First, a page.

When Michigan brothers Rick and Marty Lagina bought a 50 percent stake in the company that owns the famed Oak Island in 2006, they became the latest in a long line of treasure hunters who have spent more than 220 years trying to unearth untold riches suspected of being hidden in its confines.
Where Is Oak Island Located?
Located on the south shore of the Atlantic coast of Nova Scotia, Canada, Oak Island is one of the 300-plus islands that make up Mahone Bay. Many believe a massive treasure is buried in the 140-acre forest-covered area due to the legends and stories that have emerged about the island since the late 18th century.
Theories About Oak Island
Theories abound as to who may have stashed a bounty there—from infamous pirates Captain Kidd and Edward “Blackbeard” Teach to secret societies like the freemasons and Knights Templar to philosopher and scientific thinker Francis Bacon burying original Shakespeare manuscripts. But, as yet, no hunter has struck it rich.
Oak Island has long exuded mystery. From its early discovery, it was the only land in the area covered in red oak trees. (Because a black ant infestation largely destroyed the oaks in the 1800s, the island is now covered mostly by spruce trees and shrubs.) During an early dig expedition, a stone discovered 90 feet deep bore a mysterious inscription that one decoder interpreted to read, “Ten feet below two million lies buried.” Island lore includes tales of hauntings and eerie lights—and a widespread prediction that no treasure will be found until seven treasure seekers have died trying to find it. The current toll stands at six.
The first survey of the island—which is about one mile long by less than a half-mile wide took place between 1762 and 1765, when it was divvied up into 32 four-acre lots. And while a 1776 map by British cartographer J.F.W. Des Barres called it Gloucester Isle, the name “Oak Island” had been used on land-transfer deeds even before that time, according to D’Arcy O’Connor, author of The Secret Treasure of Oak Island: The Amazing True Story of a Centuries-Old Treasure Hunt.
The Earliest Owners of Oak Island
Most reports credit discovery of the island’s “Money Pit,” the focal point of the treasure hunt, as having occurred in 1795, when teenager Daniel McGinnis and two friends rowed to the island for a little exploration and came across a large depression in the ground. McGinnis thought this unusual-looking area signaled a pirate treasure hiding place. Mahone Bay, after all, had been a notorious pirate haven during the 17th and early 18th centuries.
According to O’Connor, the teens uncovered a shaft, and as they continued to dig, came across oak logs, flagstones and wooden platforms placed at 10-foot intervals. “They had launched what would become the world’s longest and most expensive treasure hunt,” O’Connor writes.
The three eventually purchased land on Oak Island, as did Samuel Ball, a formerly enslaved person, writes Randall Sullivan in The Curse of Oak Island: The Story of the World’s Largest Treasure Hunt. Ball came to own nine lots, making him, for a time, the island’s biggest landowner. “For more than a century and a half, there have been accusations that the young men who discovered the Money Pit (along with Samuel Ball) did in fact find a treasure there,” Sullivan writes, “which explained their apparently ‘sudden prosperity’ in the early nineteenth century.”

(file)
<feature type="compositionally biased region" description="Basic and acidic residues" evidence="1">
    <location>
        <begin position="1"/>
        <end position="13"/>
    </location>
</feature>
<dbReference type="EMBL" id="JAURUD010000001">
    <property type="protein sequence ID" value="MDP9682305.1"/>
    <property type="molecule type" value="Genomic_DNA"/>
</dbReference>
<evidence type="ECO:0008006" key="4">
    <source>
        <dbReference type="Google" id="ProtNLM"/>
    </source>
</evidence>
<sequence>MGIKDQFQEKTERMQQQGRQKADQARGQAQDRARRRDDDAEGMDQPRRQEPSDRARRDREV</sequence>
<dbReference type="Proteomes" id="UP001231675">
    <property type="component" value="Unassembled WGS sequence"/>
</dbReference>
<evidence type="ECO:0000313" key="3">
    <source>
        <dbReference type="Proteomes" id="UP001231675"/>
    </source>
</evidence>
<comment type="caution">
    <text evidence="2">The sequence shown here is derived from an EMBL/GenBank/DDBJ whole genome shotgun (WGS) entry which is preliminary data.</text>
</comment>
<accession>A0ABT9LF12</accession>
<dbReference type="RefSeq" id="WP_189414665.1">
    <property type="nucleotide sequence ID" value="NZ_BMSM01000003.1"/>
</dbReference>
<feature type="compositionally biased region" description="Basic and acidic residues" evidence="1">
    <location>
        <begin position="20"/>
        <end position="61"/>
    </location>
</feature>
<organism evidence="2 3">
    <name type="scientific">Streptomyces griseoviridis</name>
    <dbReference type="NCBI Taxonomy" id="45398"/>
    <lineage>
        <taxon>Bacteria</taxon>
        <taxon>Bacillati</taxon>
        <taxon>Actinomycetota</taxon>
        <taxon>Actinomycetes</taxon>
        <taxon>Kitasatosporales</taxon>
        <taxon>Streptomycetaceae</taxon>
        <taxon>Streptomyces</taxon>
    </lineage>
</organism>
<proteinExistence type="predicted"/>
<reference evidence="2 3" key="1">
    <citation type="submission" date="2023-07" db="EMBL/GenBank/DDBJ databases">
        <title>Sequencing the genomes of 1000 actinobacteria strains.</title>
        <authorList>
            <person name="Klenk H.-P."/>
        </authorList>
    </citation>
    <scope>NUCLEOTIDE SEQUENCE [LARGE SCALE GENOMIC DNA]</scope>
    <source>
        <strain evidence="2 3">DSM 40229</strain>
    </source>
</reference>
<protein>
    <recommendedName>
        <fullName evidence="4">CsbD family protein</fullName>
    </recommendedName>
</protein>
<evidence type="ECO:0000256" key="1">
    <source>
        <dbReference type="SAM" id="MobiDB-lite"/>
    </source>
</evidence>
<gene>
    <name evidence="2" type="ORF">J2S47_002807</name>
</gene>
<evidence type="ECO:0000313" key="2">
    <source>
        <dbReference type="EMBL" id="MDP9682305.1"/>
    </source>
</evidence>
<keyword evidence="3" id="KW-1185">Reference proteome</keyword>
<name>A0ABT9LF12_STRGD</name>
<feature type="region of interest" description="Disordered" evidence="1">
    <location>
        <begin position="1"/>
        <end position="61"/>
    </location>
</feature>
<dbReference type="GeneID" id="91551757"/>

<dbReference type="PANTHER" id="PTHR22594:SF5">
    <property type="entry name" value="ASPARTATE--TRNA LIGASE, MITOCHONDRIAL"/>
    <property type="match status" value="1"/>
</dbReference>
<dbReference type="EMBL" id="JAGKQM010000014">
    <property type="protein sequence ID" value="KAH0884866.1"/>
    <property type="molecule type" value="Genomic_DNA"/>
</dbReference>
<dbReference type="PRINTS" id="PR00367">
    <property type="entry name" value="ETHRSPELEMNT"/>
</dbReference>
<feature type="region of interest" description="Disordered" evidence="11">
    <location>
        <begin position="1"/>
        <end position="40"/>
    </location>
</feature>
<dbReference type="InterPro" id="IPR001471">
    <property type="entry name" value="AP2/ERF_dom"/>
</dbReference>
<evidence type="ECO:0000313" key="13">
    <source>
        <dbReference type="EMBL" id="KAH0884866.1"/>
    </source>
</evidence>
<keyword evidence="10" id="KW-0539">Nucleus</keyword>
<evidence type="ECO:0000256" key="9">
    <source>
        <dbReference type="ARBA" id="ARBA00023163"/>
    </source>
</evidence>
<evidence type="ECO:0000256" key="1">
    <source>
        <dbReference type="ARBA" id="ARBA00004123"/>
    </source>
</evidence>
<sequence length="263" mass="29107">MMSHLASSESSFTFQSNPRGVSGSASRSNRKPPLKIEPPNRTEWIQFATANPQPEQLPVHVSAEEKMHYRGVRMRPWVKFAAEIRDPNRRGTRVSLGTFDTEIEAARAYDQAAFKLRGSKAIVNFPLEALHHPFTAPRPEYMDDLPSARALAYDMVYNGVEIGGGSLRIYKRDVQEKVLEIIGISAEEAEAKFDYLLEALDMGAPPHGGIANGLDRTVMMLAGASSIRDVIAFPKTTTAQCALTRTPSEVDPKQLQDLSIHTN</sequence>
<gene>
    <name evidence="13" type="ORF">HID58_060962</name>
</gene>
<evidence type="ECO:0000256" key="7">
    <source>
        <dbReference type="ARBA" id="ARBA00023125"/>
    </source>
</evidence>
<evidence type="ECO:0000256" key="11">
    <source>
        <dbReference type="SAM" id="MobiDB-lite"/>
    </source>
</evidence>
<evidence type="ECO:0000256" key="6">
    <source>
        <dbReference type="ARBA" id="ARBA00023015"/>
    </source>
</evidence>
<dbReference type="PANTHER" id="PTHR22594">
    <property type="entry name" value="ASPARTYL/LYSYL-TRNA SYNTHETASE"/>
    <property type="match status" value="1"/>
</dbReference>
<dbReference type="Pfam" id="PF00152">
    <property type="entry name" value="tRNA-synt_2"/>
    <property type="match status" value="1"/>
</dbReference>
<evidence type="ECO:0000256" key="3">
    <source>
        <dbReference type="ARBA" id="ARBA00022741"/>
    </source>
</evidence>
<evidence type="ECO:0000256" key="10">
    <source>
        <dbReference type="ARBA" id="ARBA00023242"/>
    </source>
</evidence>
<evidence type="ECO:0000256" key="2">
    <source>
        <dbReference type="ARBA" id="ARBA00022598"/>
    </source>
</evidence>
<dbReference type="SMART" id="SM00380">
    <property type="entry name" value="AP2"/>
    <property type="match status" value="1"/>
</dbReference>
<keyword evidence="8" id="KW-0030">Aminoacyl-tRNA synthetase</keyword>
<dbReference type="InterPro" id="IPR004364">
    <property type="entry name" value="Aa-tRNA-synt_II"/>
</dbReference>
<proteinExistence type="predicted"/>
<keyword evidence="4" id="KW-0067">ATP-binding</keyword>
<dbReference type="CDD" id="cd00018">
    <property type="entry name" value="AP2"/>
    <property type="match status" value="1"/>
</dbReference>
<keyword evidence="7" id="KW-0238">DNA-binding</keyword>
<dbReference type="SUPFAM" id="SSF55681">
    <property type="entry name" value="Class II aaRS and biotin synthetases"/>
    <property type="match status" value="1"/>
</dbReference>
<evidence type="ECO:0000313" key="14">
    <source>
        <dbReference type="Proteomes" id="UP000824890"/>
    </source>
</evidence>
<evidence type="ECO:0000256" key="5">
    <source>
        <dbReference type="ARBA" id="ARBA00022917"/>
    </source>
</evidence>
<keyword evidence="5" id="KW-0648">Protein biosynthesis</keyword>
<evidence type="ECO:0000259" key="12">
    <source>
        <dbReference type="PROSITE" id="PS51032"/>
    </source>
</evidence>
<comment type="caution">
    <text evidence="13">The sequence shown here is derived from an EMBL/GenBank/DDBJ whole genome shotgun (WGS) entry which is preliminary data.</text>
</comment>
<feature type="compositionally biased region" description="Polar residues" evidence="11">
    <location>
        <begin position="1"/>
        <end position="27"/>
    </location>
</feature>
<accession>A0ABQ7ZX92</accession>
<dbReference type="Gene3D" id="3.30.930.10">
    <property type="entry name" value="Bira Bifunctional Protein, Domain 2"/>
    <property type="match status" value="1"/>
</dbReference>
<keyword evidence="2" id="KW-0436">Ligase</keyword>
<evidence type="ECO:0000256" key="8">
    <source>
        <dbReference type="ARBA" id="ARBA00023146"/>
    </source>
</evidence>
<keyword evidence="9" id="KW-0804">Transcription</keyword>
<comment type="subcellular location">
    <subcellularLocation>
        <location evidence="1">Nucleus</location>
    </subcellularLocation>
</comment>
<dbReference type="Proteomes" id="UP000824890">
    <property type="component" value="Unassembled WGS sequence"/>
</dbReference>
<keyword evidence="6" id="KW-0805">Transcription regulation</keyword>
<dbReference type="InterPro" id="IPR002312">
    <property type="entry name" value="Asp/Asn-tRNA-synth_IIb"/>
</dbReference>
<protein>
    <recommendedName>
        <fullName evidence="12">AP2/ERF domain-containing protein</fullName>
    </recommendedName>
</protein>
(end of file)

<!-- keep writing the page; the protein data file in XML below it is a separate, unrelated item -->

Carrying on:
Challenges of Exploring Oak Island
In the following years, according to Dan Conlin, author of Pirates of the Atlantic: Robbery, Murder and Mayhem Off the Canadian East Coast, treasure hunters went from using shovels and picks in the 18th century to steam pumps and drill bits in the 19th century to open-pit mining and bulldozers in the 20th century to the high-tech tools employed today. But despite the advances in technology, flooding and cave-ins have caused hunter after hunter to give up the quest.
“The persistent flooding and odd bits of wood and clay have convinced treasure hunters and writers that the island hides an elaborate engineering work of secret flood tunnels, multilayer platforms and hidden caverns,” Conlin writes, adding that much of the island is made of a type of limestone that can cause sinkholes that fill with clay, silt and logs during storms.
But that hasn’t stopped a number of attempts at finding treasure there.
According to Gordon Fader and Joy A. Steele, authors of The Oak Island Mystery Solved, several companies participated in digs of the Money Pit and its surrounding area starting in the early 1800s, including the Old Gold Salvage and Wrecking Company, which began digging in 1909.
A Famous U.S. President Among Treasure-Seekers
That effort would spark the interest of a young Franklin D. Roosevelt, who bought stock in the company years before becoming the 32nd president of the U.S. He made several short visits to Oak Island during Old Gold’s time there.
A 1926 story by Catherine MacKenzie in The New York Times noted six known organized attempts in 131 years, and marveled at the tunnels made by unknown diggers that treasure hunters later unearthed.
“Whoever they were, they had men enough to dig a hole a hundred feet deep and dozen feet across—no light undertaking in the flint-like clay of Oak Island,” MacKenzie wrote. “…Still more amazing, they had the skill to plan and build an elaborate system of drains connecting the pit with tidewater, which have defeated the efforts of engineers and flooded out company after company of determined treasure hunters for 100 years.”
What’s Happening on Oak Island Now?
Dan Blankenship and David Tobias bought the land in the 1960s, later partnering with the Lagina brothers. As chronicled on The History® Channel series The Curse of Oak Island, discoveries have included manmade structures that pre-date the Money Pit, evidence of wooden casks, a gemstone brooch dating to the 16th century, a Spanish coin from the 1650s and a 14th-century lead cross, among others.